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Money

Page history last edited by PBworks 12 years, 9 months ago

 

Money

 

Two kinds of money are used in Shanghai and the treaty ports. Firstly, there is the native Chinese currency of taels and cash. Then there are dollars and cents, introduced by foreigners.

 

 

The tael is the currency of commerce – it is used in large transactions, in auctions, buying and selling land, reckoning salaries and so on. In fact, the tael is not a coin but a weight of silver, worth about 2s. 6d. in English money. The tael is divided into 10 mace, 1 mace equalling 10 candereens or tael cents. Having said all this, the average traveller will not have much cause for contact with tales, nor with cash, the traditional Chinese copper coins with a square hole in the centre. There are about 1,100 cash to the tael.

 

 

A string of cash can be handy when going into the hinterlands of the country, for example on an upriver boat excursion, as there are many places thereabouts where the natives have no knowledge of any other currency.

 

 

The most widely accepted coin in Shanghai and the treaty ports is the Mexican dollar. There are 100 cents to the dollar, which come in coin denominations of 20, 10 and 5 cents. Other dollars, such as those from Singapore or Hong Kong, can be used, but will general suffer from an unfavourable exchange rate in comparison to local dollars. The Chinese will accept Hong Kong 5 cent pieces but will generally not 10 and 20 cent pieces.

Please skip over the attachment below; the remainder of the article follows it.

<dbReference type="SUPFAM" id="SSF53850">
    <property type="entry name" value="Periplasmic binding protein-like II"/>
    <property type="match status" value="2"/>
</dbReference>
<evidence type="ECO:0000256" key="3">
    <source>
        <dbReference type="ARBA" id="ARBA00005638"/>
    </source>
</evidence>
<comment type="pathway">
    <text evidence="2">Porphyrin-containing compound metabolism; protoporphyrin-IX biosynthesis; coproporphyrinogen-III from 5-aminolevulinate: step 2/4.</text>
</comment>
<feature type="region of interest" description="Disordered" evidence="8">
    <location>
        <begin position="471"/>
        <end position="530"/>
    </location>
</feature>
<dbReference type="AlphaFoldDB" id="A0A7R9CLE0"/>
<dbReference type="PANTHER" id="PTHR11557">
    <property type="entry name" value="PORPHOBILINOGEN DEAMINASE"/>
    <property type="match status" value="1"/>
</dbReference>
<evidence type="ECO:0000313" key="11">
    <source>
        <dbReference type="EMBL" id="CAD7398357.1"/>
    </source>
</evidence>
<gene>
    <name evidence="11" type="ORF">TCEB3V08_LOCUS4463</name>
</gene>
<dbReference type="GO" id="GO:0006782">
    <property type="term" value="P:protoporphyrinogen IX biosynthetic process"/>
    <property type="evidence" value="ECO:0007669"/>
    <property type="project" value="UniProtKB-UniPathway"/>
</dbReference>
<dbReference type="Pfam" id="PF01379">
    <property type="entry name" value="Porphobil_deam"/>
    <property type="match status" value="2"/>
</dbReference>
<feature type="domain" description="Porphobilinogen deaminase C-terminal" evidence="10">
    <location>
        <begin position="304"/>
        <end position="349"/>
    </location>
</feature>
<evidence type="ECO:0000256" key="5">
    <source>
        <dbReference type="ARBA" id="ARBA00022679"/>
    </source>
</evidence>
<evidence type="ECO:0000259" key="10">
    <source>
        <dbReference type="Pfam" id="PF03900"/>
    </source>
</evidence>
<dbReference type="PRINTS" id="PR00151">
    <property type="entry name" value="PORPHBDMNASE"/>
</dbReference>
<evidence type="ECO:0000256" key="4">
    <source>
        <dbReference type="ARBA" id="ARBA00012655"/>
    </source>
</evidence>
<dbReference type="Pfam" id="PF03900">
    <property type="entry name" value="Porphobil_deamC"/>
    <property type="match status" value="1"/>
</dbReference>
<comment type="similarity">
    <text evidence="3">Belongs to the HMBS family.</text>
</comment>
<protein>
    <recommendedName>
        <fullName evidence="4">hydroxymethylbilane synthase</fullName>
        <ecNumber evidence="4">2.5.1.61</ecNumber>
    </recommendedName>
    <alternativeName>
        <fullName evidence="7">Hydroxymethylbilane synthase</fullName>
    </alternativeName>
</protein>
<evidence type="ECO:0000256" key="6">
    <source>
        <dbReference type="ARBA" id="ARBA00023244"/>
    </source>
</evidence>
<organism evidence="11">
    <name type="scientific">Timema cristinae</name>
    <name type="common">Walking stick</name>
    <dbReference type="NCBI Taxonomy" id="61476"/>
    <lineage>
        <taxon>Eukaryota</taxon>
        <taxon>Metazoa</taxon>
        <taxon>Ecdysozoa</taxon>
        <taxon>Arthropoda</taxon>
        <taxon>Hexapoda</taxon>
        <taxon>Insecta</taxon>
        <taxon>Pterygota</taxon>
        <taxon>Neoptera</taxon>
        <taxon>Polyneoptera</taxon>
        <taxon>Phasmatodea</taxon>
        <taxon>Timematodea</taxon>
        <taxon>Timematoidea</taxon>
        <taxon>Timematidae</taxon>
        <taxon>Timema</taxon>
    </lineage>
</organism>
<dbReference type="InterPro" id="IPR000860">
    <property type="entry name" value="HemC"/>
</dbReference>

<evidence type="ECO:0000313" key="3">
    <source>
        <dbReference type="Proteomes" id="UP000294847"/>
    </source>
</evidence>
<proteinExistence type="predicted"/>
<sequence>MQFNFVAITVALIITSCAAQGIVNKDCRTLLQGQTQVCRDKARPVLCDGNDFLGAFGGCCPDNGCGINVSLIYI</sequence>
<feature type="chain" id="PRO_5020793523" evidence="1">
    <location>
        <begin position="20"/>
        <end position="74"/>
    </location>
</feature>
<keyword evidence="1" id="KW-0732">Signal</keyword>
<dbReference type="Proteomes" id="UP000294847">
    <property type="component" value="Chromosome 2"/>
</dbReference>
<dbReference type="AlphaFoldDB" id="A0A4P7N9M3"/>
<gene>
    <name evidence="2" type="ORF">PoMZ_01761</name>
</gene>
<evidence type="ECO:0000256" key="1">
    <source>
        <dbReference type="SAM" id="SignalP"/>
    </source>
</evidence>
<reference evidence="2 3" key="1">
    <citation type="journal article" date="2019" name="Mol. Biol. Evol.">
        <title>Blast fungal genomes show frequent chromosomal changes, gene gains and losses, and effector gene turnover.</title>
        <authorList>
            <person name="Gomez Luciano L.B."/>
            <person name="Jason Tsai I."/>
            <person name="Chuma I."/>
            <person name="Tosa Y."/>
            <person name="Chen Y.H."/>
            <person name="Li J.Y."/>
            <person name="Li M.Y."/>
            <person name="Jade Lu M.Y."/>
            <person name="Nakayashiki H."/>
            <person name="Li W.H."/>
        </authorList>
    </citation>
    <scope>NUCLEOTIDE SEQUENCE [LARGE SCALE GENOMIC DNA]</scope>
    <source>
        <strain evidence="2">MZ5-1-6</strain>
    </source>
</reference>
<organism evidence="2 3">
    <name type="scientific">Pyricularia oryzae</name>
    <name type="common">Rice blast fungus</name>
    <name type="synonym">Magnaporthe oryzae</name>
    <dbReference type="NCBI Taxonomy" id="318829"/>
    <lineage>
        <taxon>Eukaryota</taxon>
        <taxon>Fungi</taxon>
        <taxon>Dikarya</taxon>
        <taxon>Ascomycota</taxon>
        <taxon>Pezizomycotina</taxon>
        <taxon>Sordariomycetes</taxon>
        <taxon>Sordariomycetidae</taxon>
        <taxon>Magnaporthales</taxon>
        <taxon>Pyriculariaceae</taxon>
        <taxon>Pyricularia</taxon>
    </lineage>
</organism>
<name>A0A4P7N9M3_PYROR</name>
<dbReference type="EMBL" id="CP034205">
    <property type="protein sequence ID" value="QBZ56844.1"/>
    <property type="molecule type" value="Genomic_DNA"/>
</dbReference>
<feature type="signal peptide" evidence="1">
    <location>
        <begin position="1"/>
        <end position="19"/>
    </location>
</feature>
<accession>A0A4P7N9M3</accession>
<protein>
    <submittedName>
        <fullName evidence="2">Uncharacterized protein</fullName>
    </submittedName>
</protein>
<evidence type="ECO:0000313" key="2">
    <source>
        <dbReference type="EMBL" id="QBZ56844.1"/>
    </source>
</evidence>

All the major banks issue notes for one, five, ten dollars and upwards. These notes are generally the most convenient way to carry money – the Mexican dollar coin weighs about an ounce, so carrying a lot of them is uncomfortable.

 

 

 

It is worth keeping an eye out for coin tampering. The Chinese have an ingenious method of cutting off the face of a dollar, filling it with base metal and soldering the face on again. One can generally tell by the ring of the coin. Small coins are often the subject of outright forgery. By and large it is better not to have more small change than necessary. And, if when you pay a rickshaw coolie 20 cents, he returns is saying “brass”, the chances are he is right and it is best to give him another. The majority of dollars in circulation bear the ‘chop’ or mark of some business firm on them. This is suppose to mark the genuineness.

 

 

 

It is useful to know that the tael is, roughly, worth one third more than the dollar. Rates of exchange are published in the morning papers, though exchange tables may also be purchased.

 

 

 

Silver coins in circulation at Shanghai and other treaty ports and their approximate worth in Sterling (early 20s)–

 

Mexican dollar 1s. 9d. to 1s. 11d.

20 cent piece 4d.

10 cent piece 2d.

5 cent piece 1d.

 

A tael of silver is worth about 2s. 6d., while there are about 800 cash to a dollar.

 

These approximations are very approximate, since the value of the Shanghai dollar fluctuates wildly.

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